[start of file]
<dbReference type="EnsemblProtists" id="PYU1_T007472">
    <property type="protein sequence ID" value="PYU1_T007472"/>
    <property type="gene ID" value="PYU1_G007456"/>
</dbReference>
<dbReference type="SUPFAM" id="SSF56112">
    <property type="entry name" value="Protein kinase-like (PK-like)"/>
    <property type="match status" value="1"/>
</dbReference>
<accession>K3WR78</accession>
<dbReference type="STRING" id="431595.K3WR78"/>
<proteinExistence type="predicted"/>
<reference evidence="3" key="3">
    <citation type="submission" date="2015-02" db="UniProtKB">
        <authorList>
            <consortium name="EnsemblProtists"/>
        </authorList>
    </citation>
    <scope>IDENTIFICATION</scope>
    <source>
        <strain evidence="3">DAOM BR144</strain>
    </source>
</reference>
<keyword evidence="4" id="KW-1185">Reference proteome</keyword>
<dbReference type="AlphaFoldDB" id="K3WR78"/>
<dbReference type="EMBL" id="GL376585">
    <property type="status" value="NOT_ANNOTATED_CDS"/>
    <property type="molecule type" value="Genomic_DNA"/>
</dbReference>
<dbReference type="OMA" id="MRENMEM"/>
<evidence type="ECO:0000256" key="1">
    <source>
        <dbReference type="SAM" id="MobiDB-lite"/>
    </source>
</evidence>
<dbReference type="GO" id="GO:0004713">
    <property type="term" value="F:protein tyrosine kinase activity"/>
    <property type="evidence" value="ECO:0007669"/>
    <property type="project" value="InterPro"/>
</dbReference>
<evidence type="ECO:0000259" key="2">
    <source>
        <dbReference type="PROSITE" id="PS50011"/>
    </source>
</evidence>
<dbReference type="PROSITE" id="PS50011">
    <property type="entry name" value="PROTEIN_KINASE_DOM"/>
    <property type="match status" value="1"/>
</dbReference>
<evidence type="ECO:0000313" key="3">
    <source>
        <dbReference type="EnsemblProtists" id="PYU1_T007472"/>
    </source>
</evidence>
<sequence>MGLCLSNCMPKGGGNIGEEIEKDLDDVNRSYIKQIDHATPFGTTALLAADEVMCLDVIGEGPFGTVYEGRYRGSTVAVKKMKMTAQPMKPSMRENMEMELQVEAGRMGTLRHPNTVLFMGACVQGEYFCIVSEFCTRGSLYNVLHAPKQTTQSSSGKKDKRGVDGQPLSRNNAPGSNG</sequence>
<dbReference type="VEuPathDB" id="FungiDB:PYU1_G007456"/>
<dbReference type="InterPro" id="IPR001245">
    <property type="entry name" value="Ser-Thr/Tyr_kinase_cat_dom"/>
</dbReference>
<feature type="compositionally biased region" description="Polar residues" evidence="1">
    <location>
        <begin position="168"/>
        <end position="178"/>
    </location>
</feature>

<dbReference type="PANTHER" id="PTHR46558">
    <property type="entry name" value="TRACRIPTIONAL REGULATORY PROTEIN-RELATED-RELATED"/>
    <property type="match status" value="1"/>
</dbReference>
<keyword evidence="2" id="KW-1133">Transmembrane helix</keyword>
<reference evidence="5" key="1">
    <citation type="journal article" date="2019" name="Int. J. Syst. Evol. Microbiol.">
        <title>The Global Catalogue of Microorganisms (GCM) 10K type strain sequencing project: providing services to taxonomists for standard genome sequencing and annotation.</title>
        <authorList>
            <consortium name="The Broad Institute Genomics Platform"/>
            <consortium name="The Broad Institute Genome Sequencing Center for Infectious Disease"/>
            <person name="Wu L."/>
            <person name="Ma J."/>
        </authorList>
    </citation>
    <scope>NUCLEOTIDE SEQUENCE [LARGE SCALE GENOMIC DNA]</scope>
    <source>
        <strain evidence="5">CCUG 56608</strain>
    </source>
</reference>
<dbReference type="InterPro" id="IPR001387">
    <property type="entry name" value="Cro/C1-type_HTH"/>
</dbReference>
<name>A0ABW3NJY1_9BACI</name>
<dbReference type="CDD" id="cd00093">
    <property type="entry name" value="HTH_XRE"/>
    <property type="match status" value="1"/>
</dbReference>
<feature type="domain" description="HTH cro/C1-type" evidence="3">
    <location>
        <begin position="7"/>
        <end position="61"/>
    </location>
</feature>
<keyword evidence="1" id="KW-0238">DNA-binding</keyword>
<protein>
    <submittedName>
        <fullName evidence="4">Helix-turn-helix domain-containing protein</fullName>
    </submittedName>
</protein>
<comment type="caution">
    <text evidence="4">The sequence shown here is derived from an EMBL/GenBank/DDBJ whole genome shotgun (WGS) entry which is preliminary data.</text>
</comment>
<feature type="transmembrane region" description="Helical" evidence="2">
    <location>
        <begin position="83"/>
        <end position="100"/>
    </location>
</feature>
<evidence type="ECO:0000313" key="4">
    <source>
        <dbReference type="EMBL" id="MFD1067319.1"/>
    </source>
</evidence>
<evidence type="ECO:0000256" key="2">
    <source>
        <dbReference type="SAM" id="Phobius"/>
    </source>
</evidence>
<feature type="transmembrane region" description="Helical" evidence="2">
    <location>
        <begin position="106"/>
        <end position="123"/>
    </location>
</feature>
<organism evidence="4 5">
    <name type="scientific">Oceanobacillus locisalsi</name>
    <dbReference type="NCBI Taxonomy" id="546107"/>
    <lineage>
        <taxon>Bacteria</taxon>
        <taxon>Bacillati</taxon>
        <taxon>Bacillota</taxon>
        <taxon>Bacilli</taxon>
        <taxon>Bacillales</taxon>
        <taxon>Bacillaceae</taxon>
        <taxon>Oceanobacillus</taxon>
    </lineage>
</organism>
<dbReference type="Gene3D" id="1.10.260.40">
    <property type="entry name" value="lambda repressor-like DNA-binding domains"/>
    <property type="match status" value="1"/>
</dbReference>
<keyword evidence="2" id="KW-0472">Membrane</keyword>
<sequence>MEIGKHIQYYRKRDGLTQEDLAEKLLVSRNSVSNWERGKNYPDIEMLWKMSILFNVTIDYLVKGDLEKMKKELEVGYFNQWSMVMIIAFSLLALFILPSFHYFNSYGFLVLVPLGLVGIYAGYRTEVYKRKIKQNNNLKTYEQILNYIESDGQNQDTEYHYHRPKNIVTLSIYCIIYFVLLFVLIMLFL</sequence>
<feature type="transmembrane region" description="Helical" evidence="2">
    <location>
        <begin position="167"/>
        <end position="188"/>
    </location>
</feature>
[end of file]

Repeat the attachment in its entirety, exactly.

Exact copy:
<dbReference type="EnsemblProtists" id="PYU1_T007472">
    <property type="protein sequence ID" value="PYU1_T007472"/>
    <property type="gene ID" value="PYU1_G007456"/>
</dbReference>
<dbReference type="SUPFAM" id="SSF56112">
    <property type="entry name" value="Protein kinase-like (PK-like)"/>
    <property type="match status" value="1"/>
</dbReference>
<accession>K3WR78</accession>
<dbReference type="STRING" id="431595.K3WR78"/>
<proteinExistence type="predicted"/>
<reference evidence="3" key="3">
    <citation type="submission" date="2015-02" db="UniProtKB">
        <authorList>
            <consortium name="EnsemblProtists"/>
        </authorList>
    </citation>
    <scope>IDENTIFICATION</scope>
    <source>
        <strain evidence="3">DAOM BR144</strain>
    </source>
</reference>
<keyword evidence="4" id="KW-1185">Reference proteome</keyword>
<dbReference type="AlphaFoldDB" id="K3WR78"/>
<dbReference type="EMBL" id="GL376585">
    <property type="status" value="NOT_ANNOTATED_CDS"/>
    <property type="molecule type" value="Genomic_DNA"/>
</dbReference>
<dbReference type="OMA" id="MRENMEM"/>
<evidence type="ECO:0000256" key="1">
    <source>
        <dbReference type="SAM" id="MobiDB-lite"/>
    </source>
</evidence>
<dbReference type="GO" id="GO:0004713">
    <property type="term" value="F:protein tyrosine kinase activity"/>
    <property type="evidence" value="ECO:0007669"/>
    <property type="project" value="InterPro"/>
</dbReference>
<evidence type="ECO:0000259" key="2">
    <source>
        <dbReference type="PROSITE" id="PS50011"/>
    </source>
</evidence>
<dbReference type="PROSITE" id="PS50011">
    <property type="entry name" value="PROTEIN_KINASE_DOM"/>
    <property type="match status" value="1"/>
</dbReference>
<evidence type="ECO:0000313" key="3">
    <source>
        <dbReference type="EnsemblProtists" id="PYU1_T007472"/>
    </source>
</evidence>
<sequence>MGLCLSNCMPKGGGNIGEEIEKDLDDVNRSYIKQIDHATPFGTTALLAADEVMCLDVIGEGPFGTVYEGRYRGSTVAVKKMKMTAQPMKPSMRENMEMELQVEAGRMGTLRHPNTVLFMGACVQGEYFCIVSEFCTRGSLYNVLHAPKQTTQSSSGKKDKRGVDGQPLSRNNAPGSNG</sequence>
<dbReference type="VEuPathDB" id="FungiDB:PYU1_G007456"/>
<dbReference type="InterPro" id="IPR001245">
    <property type="entry name" value="Ser-Thr/Tyr_kinase_cat_dom"/>
</dbReference>
<feature type="compositionally biased region" description="Polar residues" evidence="1">
    <location>
        <begin position="168"/>
        <end position="178"/>
    </location>
</feature>

<dbReference type="PANTHER" id="PTHR46558">
    <property type="entry name" value="TRACRIPTIONAL REGULATORY PROTEIN-RELATED-RELATED"/>
    <property type="match status" value="1"/>
</dbReference>
<keyword evidence="2" id="KW-1133">Transmembrane helix</keyword>
<reference evidence="5" key="1">
    <citation type="journal article" date="2019" name="Int. J. Syst. Evol. Microbiol.">
        <title>The Global Catalogue of Microorganisms (GCM) 10K type strain sequencing project: providing services to taxonomists for standard genome sequencing and annotation.</title>
        <authorList>
            <consortium name="The Broad Institute Genomics Platform"/>
            <consortium name="The Broad Institute Genome Sequencing Center for Infectious Disease"/>
            <person name="Wu L."/>
            <person name="Ma J."/>
        </authorList>
    </citation>
    <scope>NUCLEOTIDE SEQUENCE [LARGE SCALE GENOMIC DNA]</scope>
    <source>
        <strain evidence="5">CCUG 56608</strain>
    </source>
</reference>
<dbReference type="InterPro" id="IPR001387">
    <property type="entry name" value="Cro/C1-type_HTH"/>
</dbReference>
<name>A0ABW3NJY1_9BACI</name>
<dbReference type="CDD" id="cd00093">
    <property type="entry name" value="HTH_XRE"/>
    <property type="match status" value="1"/>
</dbReference>
<feature type="domain" description="HTH cro/C1-type" evidence="3">
    <location>
        <begin position="7"/>
        <end position="61"/>
    </location>
</feature>
<keyword evidence="1" id="KW-0238">DNA-binding</keyword>
<protein>
    <submittedName>
        <fullName evidence="4">Helix-turn-helix domain-containing protein</fullName>
    </submittedName>
</protein>
<comment type="caution">
    <text evidence="4">The sequence shown here is derived from an EMBL/GenBank/DDBJ whole genome shotgun (WGS) entry which is preliminary data.</text>
</comment>
<feature type="transmembrane region" description="Helical" evidence="2">
    <location>
        <begin position="83"/>
        <end position="100"/>
    </location>
</feature>
<evidence type="ECO:0000313" key="4">
    <source>
        <dbReference type="EMBL" id="MFD1067319.1"/>
    </source>
</evidence>
<evidence type="ECO:0000256" key="2">
    <source>
        <dbReference type="SAM" id="Phobius"/>
    </source>
</evidence>
<feature type="transmembrane region" description="Helical" evidence="2">
    <location>
        <begin position="106"/>
        <end position="123"/>
    </location>
</feature>
<organism evidence="4 5">
    <name type="scientific">Oceanobacillus locisalsi</name>
    <dbReference type="NCBI Taxonomy" id="546107"/>
    <lineage>
        <taxon>Bacteria</taxon>
        <taxon>Bacillati</taxon>
        <taxon>Bacillota</taxon>
        <taxon>Bacilli</taxon>
        <taxon>Bacillales</taxon>
        <taxon>Bacillaceae</taxon>
        <taxon>Oceanobacillus</taxon>
    </lineage>
</organism>
<dbReference type="Gene3D" id="1.10.260.40">
    <property type="entry name" value="lambda repressor-like DNA-binding domains"/>
    <property type="match status" value="1"/>
</dbReference>
<keyword evidence="2" id="KW-0472">Membrane</keyword>
<sequence>MEIGKHIQYYRKRDGLTQEDLAEKLLVSRNSVSNWERGKNYPDIEMLWKMSILFNVTIDYLVKGDLEKMKKELEVGYFNQWSMVMIIAFSLLALFILPSFHYFNSYGFLVLVPLGLVGIYAGYRTEVYKRKIKQNNNLKTYEQILNYIESDGQNQDTEYHYHRPKNIVTLSIYCIIYFVLLFVLIMLFL</sequence>
<feature type="transmembrane region" description="Helical" evidence="2">
    <location>
        <begin position="167"/>
        <end position="188"/>
    </location>
</feature>